Can a Board Member Just Say ‘No’? Deciding If a Board Member Should Be Accountable for Governing or Volunteering
With the exception of a nonprofit board’s infancy or juvenile stage of governance, it is my opinion that for all practical purposes, sitting on a nonprofit board is more glory than guts, requiring the minimum of wear and tear. By my estimate, the average amount of annual time given to a nonprofit board is about a maximum of 40 hours to 50 hours. Yes, board members who volunteer (particularly if they have been on a board in its infancy and juvenile stages) likely put in a whole lot more time. But do we singularly consider the job of governing a not so draining a job? Yes, the relational side of governing can tear at the seams, but again, not such difficult a job.
Beyond the Call of Duty
But there are times on nonprofit boards when members are asked to do more than govern. Take for instance, give or get money. There are many advocates who emphatically argue that giving and getting money is an obligatory central task of governing, and there are obvious
consequences for the organization if giving or getting is not conducted by
members. Legislative advocacy is another one of those tasks identified as central to governing and, indeed, there can be consequences to the organization if members do not participate in advocacy activities.
But are these two tasks really a governing obligation, and does it matter if they are not? Bottom line: If these tasks, as well as other occasions when members are asked to volunteer for functions or even deliver services (as they are in a board’s infancy and juvenile stages of development), are viewed as a central part of governing, board members do not have license to say “no” when asked. If board members do say “no,” perhaps they should be invited to no longer serve as board members. This presumes, of course, they were advised of these governing and non-governing obligations when recruited.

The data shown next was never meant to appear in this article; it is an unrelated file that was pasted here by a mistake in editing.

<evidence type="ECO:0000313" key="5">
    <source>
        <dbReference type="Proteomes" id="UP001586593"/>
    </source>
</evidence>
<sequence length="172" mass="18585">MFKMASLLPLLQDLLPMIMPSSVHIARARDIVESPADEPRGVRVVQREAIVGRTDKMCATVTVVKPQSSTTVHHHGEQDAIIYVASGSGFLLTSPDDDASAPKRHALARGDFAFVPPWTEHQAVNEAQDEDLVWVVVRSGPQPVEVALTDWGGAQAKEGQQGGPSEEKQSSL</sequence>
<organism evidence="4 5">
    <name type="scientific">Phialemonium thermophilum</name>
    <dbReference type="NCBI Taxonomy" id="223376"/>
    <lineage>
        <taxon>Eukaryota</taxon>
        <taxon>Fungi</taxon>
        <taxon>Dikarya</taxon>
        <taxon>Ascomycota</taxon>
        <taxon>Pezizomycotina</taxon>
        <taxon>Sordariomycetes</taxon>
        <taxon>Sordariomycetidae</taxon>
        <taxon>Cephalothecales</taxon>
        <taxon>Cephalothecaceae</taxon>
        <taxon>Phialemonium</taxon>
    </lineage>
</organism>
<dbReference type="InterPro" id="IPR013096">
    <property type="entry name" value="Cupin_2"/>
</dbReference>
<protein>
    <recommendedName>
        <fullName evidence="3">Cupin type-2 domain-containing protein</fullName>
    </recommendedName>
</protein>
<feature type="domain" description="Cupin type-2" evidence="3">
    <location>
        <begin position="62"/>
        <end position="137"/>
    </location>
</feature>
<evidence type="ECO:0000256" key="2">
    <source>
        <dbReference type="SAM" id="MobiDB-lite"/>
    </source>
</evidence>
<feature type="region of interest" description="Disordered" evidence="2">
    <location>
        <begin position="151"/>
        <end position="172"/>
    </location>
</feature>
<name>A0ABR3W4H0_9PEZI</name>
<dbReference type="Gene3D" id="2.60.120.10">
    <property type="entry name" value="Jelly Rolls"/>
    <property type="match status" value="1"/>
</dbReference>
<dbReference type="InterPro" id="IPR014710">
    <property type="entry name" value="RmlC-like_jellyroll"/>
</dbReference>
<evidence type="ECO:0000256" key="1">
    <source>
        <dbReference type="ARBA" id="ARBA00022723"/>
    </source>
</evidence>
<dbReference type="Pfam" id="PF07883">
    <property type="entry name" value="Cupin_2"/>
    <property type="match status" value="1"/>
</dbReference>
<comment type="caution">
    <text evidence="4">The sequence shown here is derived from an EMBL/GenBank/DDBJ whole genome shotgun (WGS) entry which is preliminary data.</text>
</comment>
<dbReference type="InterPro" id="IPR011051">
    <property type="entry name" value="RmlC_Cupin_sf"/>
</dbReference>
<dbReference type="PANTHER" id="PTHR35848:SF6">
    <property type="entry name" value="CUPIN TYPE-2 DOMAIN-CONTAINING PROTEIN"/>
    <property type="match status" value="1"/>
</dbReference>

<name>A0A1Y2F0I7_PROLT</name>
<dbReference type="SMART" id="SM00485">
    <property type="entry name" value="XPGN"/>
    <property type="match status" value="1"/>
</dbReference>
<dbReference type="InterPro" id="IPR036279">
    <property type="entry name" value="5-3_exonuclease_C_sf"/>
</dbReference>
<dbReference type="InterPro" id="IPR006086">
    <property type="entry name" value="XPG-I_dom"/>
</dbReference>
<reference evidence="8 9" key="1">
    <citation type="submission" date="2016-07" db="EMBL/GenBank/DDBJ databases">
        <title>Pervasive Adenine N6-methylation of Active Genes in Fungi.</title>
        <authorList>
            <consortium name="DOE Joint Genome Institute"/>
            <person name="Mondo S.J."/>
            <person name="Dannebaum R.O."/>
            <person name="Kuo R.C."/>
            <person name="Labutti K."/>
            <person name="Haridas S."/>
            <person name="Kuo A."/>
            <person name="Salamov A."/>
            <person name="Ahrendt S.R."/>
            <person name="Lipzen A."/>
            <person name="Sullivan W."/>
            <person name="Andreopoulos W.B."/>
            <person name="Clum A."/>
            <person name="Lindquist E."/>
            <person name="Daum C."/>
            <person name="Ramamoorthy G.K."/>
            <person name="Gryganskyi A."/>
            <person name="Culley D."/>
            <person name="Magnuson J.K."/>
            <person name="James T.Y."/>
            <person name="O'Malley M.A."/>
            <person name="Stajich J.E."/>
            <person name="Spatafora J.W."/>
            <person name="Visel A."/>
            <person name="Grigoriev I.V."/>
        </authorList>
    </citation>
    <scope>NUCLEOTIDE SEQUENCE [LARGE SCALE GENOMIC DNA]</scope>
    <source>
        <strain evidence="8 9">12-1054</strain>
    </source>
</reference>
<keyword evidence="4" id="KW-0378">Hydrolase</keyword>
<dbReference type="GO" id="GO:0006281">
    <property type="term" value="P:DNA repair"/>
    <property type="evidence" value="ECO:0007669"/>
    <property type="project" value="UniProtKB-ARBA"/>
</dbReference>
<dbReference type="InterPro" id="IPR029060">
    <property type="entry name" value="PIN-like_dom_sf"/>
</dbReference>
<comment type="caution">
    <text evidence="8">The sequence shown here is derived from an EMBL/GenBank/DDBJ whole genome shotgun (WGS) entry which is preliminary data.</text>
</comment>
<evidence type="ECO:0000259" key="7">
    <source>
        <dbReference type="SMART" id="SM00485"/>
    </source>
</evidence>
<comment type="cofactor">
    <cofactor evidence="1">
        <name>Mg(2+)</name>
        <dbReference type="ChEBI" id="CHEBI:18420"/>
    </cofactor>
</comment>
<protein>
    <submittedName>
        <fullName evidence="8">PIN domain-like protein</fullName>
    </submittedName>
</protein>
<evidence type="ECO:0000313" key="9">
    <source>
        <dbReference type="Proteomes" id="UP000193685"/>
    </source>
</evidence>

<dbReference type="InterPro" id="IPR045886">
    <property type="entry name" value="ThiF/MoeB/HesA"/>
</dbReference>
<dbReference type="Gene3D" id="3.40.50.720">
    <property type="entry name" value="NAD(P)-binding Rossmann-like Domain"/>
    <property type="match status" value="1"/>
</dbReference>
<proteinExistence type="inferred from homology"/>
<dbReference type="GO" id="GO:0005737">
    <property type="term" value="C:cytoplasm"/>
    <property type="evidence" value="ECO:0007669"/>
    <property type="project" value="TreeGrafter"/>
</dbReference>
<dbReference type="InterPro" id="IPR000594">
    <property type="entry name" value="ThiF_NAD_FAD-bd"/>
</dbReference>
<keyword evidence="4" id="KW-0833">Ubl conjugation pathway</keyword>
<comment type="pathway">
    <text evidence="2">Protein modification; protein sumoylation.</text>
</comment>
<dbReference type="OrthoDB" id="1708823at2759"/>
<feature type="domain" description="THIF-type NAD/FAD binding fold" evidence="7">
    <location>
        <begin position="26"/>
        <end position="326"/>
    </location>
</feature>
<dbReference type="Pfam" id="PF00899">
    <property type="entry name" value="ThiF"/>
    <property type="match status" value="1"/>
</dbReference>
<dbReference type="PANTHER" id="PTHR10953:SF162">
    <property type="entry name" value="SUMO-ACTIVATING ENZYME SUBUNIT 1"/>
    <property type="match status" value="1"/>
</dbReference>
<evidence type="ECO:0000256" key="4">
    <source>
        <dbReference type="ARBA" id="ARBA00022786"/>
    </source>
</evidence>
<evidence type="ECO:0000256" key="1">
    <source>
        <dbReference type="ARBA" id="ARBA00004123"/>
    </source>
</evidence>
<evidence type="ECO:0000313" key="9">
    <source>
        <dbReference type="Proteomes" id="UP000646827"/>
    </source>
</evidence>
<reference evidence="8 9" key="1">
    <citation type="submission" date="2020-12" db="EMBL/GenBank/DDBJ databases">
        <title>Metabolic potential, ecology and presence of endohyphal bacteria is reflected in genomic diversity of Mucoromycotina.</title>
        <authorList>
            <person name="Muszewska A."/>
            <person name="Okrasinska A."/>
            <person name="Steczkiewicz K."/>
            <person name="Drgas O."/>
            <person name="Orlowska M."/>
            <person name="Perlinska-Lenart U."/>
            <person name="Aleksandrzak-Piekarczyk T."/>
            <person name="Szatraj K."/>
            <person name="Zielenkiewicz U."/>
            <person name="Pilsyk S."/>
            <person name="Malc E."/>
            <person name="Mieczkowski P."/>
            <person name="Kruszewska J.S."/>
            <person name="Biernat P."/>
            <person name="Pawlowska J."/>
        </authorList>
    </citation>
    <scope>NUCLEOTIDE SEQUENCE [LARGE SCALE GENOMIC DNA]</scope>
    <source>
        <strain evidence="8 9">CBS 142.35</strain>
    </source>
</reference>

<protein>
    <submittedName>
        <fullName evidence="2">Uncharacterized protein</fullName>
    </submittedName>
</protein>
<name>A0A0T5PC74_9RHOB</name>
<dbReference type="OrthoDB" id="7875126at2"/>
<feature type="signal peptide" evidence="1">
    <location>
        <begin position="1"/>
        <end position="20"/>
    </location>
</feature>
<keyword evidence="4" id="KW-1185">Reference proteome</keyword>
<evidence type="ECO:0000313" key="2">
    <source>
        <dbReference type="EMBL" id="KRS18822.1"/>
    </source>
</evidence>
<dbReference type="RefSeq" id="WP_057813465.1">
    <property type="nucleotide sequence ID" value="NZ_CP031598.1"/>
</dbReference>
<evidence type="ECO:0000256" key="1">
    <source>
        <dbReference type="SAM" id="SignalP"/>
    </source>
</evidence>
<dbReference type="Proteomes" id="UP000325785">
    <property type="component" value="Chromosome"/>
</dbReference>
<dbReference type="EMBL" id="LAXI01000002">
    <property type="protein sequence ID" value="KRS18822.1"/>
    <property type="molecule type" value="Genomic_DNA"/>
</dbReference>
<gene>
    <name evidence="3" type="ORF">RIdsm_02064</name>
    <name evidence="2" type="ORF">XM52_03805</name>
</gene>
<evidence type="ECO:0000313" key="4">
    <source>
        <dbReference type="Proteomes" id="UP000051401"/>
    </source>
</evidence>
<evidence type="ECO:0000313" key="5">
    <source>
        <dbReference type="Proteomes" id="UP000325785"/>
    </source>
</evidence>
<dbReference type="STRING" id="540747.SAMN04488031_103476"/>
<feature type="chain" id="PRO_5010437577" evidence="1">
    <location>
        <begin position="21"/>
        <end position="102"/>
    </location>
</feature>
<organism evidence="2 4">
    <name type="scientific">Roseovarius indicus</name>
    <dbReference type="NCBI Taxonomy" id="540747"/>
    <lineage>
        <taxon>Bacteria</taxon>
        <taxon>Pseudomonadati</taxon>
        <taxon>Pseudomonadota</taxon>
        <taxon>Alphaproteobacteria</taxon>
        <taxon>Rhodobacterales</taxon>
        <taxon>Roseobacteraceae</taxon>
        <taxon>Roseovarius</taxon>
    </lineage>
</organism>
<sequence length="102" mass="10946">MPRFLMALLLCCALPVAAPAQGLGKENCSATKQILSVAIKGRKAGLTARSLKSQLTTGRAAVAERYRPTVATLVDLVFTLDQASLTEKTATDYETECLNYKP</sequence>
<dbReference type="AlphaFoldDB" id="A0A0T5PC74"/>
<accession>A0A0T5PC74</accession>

Consider All Options
But I am not at the place where the activities of fundraising, advocacy and volunteering are requirements of what is governing. I pose that the core tenet of governing is the fulfillment of the fiduciary duty of care, which is focused on making (policy, planning and evaluation) decisions that are in the best interests of pursuing mission. As most references will reinforce: The duty of care requires that members consider and take actions that any others with like matters would make (the standard of prudence).
So, I believe that nonprofit board members may be asked to take up fundraising, advocacy and even volunteer tasks with the understanding that not participating is not a failure to fulfill their fiduciary duty of care. At the same time, if the board collectively agrees, even with dissensions, then all are obligated to participate.
Of course, the subsequent question, if one chooses to say “no,” can and should they be removed? For now, the answer is “maybe,” but this would not be my first instinct. The board would need to be reminded what is the intrinsic governing benefit the member brings before considering removal. Of course, it is the rare board in my opinion that ever takes action to remove a board member for any cause.